In ‘measurement’ the children are required to measure and calculate the perimeter of composite rectilinear shapes in centimetres and metres and to also to calculate and compare the area of rectangles (including squares), and including using standard units, square centimetres (cm2) and square metres (m2) and estimate the area of irregular shapes.

By this year the children could be developing the formula for these.

As well as working on algebra as an area of mathematics in its own right, in the ‘measurement’ section for Year 6 children need to recognise when it is possible to use formulae for area and volume of shapes and also to calculate the area of parallelograms and triangles.

In the notes and guidance it suggests that they relate the area of rectangles to parallelograms and triangles, for example, by dissection, and calculate their areas, understanding and using the formulae (in words or symbols) to do this.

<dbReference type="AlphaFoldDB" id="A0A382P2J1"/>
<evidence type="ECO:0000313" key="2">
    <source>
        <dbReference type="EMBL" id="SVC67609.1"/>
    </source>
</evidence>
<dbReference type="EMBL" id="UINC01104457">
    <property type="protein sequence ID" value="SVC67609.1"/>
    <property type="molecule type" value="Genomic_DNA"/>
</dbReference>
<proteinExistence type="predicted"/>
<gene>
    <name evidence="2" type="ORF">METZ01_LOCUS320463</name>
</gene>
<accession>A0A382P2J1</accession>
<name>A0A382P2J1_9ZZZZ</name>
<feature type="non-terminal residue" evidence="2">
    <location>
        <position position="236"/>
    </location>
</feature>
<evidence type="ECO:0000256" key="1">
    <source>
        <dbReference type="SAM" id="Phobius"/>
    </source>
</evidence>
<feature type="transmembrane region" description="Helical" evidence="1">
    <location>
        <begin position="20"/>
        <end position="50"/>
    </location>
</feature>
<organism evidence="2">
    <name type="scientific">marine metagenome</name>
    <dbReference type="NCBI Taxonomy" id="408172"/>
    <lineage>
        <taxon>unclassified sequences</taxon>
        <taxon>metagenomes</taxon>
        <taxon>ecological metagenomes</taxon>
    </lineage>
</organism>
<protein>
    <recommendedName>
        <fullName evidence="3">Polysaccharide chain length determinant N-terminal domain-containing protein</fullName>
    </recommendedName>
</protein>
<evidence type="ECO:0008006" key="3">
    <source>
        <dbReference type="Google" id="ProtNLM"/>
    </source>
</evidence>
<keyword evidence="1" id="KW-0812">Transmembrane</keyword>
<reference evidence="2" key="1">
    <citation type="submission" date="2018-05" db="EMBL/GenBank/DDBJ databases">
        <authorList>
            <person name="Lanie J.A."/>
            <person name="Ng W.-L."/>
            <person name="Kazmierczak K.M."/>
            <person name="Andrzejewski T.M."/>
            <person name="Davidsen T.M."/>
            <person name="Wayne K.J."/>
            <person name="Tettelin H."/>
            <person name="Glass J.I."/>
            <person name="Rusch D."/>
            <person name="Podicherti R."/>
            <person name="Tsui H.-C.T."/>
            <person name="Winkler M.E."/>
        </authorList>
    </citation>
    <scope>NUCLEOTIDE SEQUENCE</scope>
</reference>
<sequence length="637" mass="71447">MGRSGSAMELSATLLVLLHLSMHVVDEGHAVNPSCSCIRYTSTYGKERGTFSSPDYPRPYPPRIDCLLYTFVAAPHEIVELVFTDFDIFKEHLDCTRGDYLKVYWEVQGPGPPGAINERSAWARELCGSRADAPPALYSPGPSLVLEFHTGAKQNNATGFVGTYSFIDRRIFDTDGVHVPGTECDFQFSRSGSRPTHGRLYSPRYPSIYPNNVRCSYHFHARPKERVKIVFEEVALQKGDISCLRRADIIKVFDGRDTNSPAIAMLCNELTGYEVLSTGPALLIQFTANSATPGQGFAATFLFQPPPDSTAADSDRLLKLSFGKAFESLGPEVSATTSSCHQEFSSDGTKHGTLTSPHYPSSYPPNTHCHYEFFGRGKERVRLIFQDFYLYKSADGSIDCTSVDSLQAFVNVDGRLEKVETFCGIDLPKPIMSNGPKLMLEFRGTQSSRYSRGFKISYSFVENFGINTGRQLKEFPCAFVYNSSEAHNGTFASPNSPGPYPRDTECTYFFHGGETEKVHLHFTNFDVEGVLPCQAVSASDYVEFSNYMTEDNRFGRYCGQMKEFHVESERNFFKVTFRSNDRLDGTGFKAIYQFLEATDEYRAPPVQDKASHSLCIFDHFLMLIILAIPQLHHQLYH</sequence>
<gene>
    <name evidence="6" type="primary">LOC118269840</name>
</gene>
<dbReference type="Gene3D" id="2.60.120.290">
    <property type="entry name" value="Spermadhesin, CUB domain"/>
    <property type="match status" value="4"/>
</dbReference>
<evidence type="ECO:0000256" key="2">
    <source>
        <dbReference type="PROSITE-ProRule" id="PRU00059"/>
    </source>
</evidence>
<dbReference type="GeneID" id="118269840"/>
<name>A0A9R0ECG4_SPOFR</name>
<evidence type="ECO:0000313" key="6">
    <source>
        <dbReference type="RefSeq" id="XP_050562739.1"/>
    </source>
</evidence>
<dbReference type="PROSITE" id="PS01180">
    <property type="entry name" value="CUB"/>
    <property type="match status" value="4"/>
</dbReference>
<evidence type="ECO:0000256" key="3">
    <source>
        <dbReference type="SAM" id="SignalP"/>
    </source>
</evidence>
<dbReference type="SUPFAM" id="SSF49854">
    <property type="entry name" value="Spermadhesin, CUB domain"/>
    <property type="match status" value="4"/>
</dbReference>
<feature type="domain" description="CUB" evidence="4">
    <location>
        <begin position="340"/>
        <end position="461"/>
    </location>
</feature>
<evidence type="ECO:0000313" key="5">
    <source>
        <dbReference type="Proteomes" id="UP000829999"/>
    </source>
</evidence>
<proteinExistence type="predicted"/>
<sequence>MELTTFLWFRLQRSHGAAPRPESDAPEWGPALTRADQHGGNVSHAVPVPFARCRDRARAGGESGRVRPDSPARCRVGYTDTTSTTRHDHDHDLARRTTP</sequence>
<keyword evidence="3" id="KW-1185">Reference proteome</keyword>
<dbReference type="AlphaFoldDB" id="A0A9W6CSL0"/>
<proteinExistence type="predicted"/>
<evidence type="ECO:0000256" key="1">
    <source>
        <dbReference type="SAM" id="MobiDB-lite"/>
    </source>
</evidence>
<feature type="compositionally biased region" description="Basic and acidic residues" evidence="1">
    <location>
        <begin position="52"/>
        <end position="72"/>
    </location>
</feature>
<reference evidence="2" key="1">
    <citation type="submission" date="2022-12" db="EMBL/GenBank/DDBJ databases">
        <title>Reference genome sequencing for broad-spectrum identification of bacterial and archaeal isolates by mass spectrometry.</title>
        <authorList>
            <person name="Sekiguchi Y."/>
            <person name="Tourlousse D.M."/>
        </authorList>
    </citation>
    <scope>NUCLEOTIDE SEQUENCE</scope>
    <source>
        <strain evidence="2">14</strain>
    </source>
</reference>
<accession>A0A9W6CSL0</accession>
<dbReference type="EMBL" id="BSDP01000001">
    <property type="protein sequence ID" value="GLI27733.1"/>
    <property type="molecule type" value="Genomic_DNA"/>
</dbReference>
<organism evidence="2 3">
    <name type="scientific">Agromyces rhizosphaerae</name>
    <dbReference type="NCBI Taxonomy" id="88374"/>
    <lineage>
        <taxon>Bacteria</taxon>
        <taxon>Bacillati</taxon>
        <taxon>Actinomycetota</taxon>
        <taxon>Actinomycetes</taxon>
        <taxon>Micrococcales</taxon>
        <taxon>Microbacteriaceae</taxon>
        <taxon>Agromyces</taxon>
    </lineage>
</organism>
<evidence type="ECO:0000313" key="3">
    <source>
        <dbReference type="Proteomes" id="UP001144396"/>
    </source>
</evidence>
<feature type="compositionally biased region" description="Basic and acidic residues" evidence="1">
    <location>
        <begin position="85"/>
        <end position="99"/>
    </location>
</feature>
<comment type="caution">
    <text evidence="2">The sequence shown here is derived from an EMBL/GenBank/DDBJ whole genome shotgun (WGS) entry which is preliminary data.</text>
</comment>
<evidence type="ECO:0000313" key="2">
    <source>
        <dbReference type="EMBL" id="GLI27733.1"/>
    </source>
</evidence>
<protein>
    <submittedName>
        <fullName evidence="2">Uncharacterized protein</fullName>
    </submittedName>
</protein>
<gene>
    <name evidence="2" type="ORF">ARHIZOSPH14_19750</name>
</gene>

In the notes and guidance for ‘properties of shape’, it suggests that children describe the properties of shapes and explain how unknown angles and lengths can be derived from known measurements. These relationships might be expressed algebraically for example, d = 2 × r; a = 180 – (b + c).

In the notes and guidance for ‘position and direction’ it suggests that children draw and label rectangles (including squares), parallelograms and rhombuses, specified by coordinates in the four quadrants, predicting missing coordinates using the properties of shapes. These might be expressed algebraically for example, translating vertex (a, b) to (a – 2, b + 3); (a, b) and (a + d, b + d) being opposite vertices of a square of side d.

We have just touched on the possibilities for introducing algebra into all year groups in the primary school. If, as teachers, we explore these suggestions and other topics that we need to teach, we can enrich algebraic learning and help our children become confident in an area of mathematics that can often cause fear and confusion.